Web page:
Rohit Sharma is one of only 15 Indian men to have scored a hundred on Test debut. In fact, he made two centuries in his first two Tests.

Since his international path followed a slightly different trajectory from the norm - that is, he got a Test cap only after establishing himself in white-ball cricket - two hundreds in his first two Tests ought to have kick-started an equally promising Test career. His superior batting skills were there for everyone to see. It was only a matter of converting that white-ball form into Test runs, and he did that in style in his first couple of outings.

But unfortunately, that's not how his Test career panned out. He was in and out of the team frequently. In fact, the idea of making him open in Tests, like he did in white-ball cricket, was viewed as the last throw of the dice to revive his career.

It worked. So why wasn't it tried earlier? Also, more importantly, how is a batter who is considered somewhat loose suited to opening the innings in Test cricket?

Of course, his litmus test as an opener is ahead of him - in India's five Tests in England and three in South Africa, but let's look at the question about why he wasn't tried as an opener earlier.

Sharma's style of batting is really attractive and effective but it's also likely to give you the impression it is a little loose. His feet don't move much and he has been guilty of reaching out to balls with his hands but not moving his feet enough.

Still, can you blame him for playing like that? Scoring in white-ball cricket is all about staying away from the ball and allowing the hands to wield the bat freely. Moving your feet too much can slow you down, and you can't score double-centuries in ODI cricket if you are slow.

His ability to score lots of runs in white-ball cricket seemed to have pigeonholed him as a batter suited to the shorter formats. Every dismissal, attacking or otherwise, was regarded with cynicism and used to build the case that he didn't have Test match temperament. And to be fair, back then, that belief wasn't totally misplaced. And so the reluctance to try him at the top.

I remember writing myself about Sharma's struggle with understanding the rhythm of scoring in Tests. He would look like a million dollars - when does he not? - and then he would play a shot that would leave you scratching your head. You would wonder what made him play it when everything was going smoothly. Perhaps it was the fact that he wasn't playing any first-class cricket because of India's packed white-ball calendar.

So what has changed now? Or more specifically, has something changed in his Test batting?

Since he started opening in Tests, there has been a change in his batting. The front-foot stride has become a little longer and the hands are staying closer to the body. Though he didn't get a big score in the World Test Championship final, he made a sincere effort to modify his game to suit the conditions in both innings. Even while the front-foot stride was significantly longer, he didn't look to play through the line or on the up. He defended patiently off the front foot, waiting for the ball to be really full or short, and then he cashed in.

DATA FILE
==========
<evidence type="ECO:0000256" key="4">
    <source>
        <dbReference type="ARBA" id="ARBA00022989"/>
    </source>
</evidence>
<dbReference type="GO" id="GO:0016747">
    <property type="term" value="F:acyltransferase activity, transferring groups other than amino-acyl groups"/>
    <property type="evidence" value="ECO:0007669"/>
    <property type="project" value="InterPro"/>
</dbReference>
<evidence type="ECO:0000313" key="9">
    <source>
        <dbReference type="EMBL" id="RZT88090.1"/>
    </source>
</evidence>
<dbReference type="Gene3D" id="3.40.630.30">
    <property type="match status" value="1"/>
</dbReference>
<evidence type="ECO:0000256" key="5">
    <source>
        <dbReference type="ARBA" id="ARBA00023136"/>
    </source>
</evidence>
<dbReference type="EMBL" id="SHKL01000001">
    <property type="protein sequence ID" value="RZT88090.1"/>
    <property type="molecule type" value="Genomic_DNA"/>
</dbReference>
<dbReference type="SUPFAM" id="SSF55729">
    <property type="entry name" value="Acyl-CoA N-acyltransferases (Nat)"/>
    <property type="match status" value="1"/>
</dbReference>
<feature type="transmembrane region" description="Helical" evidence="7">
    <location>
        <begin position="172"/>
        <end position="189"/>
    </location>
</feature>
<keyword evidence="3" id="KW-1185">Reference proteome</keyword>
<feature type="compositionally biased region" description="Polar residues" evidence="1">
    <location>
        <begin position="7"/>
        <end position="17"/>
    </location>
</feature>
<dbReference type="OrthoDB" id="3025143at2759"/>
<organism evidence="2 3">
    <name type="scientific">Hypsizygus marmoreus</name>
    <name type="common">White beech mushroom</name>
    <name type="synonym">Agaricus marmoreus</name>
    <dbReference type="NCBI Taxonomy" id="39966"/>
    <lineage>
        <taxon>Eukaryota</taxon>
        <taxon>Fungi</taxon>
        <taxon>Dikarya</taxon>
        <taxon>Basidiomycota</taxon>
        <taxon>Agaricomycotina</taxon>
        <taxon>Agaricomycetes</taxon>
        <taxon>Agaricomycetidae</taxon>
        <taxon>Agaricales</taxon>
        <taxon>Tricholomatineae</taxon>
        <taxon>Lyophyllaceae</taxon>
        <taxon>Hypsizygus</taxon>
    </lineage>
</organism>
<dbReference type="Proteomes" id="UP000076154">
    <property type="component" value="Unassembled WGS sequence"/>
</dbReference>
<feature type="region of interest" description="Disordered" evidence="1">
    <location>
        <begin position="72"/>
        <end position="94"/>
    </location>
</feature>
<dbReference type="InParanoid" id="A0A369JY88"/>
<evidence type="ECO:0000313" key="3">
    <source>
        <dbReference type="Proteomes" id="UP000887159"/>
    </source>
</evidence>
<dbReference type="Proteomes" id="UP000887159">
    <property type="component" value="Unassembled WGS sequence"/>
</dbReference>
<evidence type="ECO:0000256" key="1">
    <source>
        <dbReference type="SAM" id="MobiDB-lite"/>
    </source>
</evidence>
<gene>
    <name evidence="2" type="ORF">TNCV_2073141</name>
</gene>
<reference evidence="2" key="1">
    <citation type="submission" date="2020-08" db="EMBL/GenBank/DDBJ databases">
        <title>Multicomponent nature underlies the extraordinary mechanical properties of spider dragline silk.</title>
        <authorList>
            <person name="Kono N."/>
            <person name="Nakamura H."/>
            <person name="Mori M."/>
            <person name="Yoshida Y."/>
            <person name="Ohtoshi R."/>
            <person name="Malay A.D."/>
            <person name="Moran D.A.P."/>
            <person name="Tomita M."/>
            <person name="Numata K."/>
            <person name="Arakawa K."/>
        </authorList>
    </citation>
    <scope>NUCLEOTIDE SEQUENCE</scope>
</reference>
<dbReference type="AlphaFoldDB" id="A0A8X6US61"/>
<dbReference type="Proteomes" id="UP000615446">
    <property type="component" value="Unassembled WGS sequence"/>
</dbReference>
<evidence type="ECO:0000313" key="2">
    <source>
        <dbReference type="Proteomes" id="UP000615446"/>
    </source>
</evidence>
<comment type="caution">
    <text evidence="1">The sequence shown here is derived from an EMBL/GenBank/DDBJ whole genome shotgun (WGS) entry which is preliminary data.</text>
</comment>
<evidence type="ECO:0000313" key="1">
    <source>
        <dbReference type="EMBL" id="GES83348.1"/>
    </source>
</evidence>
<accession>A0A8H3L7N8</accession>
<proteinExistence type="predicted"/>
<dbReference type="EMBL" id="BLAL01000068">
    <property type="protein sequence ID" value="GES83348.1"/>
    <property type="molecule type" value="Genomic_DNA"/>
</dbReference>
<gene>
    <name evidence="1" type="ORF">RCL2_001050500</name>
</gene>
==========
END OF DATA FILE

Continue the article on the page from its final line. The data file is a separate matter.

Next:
The WTC final wasn't an isolated incident illustrating the difference in Sharma's approach in Tests. His century in Chennai and half-century in Ahmedabad, against England earlier this year, and his double-century in Ranchi against South Africa in October 2019 showed those patterns.

Shot-making is at the core of Sharma's batting, and so balancing caution and aggression is a tightrope walk for him; too much of either can spell trouble.

I really enjoyed his approach in Chennai, which was, arguably, one of the most difficult pitches to bat on on day one. For someone as skilful (I'm avoiding the word "talented" here on purpose) as Sharma, there must be an inherent desire to hit your way of trouble. That tends to work very well in white-ball cricket because if you win that battle, you win the war - for that battle is the war in limited-overs cricket. But Test cricket follows a different pattern and it looks like Sharma is willing to change tack to suit its demands.

Will he never play a loose shot again? He probably will, but when he does, nobody will be passing a verdict on his Test career in a rush. And that will help.

Only time will tell whether he will score runs in England and end the debate about his efficiency as a Test opener overseas, but going by the evidence of his recent outings, it's fair to assume he'll give it a good shot.

Former India opener Aakash Chopra is the author of three books, the latest of which is The Insider: Decoding the craft of cricket. @cricketaakash